August 29, 2019 feature
Study shows the non-exponential decay of a giant artificial atom
To date, research in quantum optics has primarily investigated the relation between light and matter using small atoms interacting with electromagnetic fields that have substantially larger wavelengths. In an unconventional new study, a team at Chalmers University of Technology in Sweden and the Max Planck Institute for the Science of Light set out to explore the interaction between a large atom and acoustic fields with wavelengths several orders of magnitude below the atomic dimensions.
In a previous study, some of the researchers from the same group showed that artificial atoms based on superconducting qubits can be coupled piezoelectrically to surface acoustic waves. When comparing the sound-matter interaction they observed with the more conventional light-matter interaction, they found that the two are actually very similar.
Inspired by these observations, they set out to probe the physics of the light-matter interaction in acoustic systems. However, they found that this could only be done within parameter regimes that are challenging, if not impossible, to achieve without using sound.
"We realized that the slow propagation speed of sound would let us engineer artificial atoms with internal time delays, or 'giant' atoms as we like to call them," Gustav Andersson, one of the researchers who carried out the study, told Phys.org. "Our goal was to find out how this regime was different from the more standard case of small atoms, what the absorption and emission of phonons from a giant atom would look like."
To reach the 'giant atom regime' they wanted to investigate, the researchers took advantage of a key feature of sound waves—specifically, their slow propagation rate. In fact, the propagation rate of sound waves is around 3000 m/s, which is five orders of magnitude slower than light.
Andersson and his colleagues made the artificial atom interact with sound at two separate points. For their experiment to work, however, the distance between these two points had to be large enough to ensure that the time in which the waves propagated across them was longer than the timescale of photon absorption and emission.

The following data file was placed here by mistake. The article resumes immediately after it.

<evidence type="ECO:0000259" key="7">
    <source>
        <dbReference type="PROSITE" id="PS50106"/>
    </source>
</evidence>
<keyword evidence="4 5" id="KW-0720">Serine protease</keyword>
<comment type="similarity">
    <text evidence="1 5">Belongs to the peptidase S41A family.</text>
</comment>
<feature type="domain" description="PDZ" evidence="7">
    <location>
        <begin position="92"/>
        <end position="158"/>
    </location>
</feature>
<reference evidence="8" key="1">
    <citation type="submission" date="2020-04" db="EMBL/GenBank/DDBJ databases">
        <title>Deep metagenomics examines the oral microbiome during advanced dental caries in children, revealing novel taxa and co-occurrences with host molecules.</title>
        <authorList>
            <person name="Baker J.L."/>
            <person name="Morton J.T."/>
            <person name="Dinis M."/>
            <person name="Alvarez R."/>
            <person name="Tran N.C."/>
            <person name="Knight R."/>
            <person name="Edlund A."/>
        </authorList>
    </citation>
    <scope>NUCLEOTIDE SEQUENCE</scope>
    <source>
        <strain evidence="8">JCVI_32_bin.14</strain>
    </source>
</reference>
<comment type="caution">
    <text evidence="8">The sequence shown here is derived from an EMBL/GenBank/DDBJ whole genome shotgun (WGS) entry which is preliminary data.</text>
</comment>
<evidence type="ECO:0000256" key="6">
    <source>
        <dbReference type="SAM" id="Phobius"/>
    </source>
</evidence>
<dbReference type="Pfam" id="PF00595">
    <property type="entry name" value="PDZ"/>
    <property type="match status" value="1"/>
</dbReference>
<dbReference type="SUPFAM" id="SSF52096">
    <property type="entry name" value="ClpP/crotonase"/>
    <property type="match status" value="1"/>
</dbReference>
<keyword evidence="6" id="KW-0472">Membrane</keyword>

The approach adopted by the researchers could be compared to controlling an atom's radiation by attaching it to an antenna. As the velocity of the sound waves is low, it takes longer for their field to propagate across the giant atom, giving rise to what is known as non-Markovian dynamics.
"We made the artificial atom interact with sound through interdigital transducers (IDTs), a periodic finger structure whose period matches the wavelength of the surface acoustic waves," Andersson explained. "We created this separation by effectively using two IDTs that are electrically connected. We then used microwave measurements at low temperature, standard techniques for superconducting circuits, to study the properties of the giant atom."
The experiment carried out by Andersson and his colleagues yielded several interesting observations related to the interaction between sound and matter. For instance, the researchers were able to demonstrate the non-exponential decay and the novel scattering properties of giant atoms. These newly discovered features are caused by the time-delay effect (i.e. non-Markovian process) at the single-atom level.
"The traditional framework of quantum optics is based on point-like atoms and neglects the time it takes for light to pass a single atom," Lingzhen Guo, another researcher involved in the study, told Phys.org. "In order to explain the observations gathered in our experiments, however, we have to consider both the size effect and the time delay of the atom. Therefore, the study of giant atoms represents a new paradigm in quantum optics."
The recent work of Andersson, Guo and the rest of their team demonstrates the non-Markovian nature of a giant atom in the frequency spectrum, while also unveiling its non-exponential decay over time. In the future, they would like to carry out additional studies that might increase the relevance of acoustic systems in quantum information processing by exploiting their advantages over purely electrical circuits.
"Due to the short wavelength of sound, surface acoustic wave resonators can be designed to support many more resonant modes than their electromagnetic counterparts," Andersson said. "By coupling these modes together with superconducting circuits, we hope to create complex quantum states in a hardware-minimal fashion. It would be exciting to see whether such systems could be used for simulating solid-state quantum systems or certain schemes to realize quantum computing."
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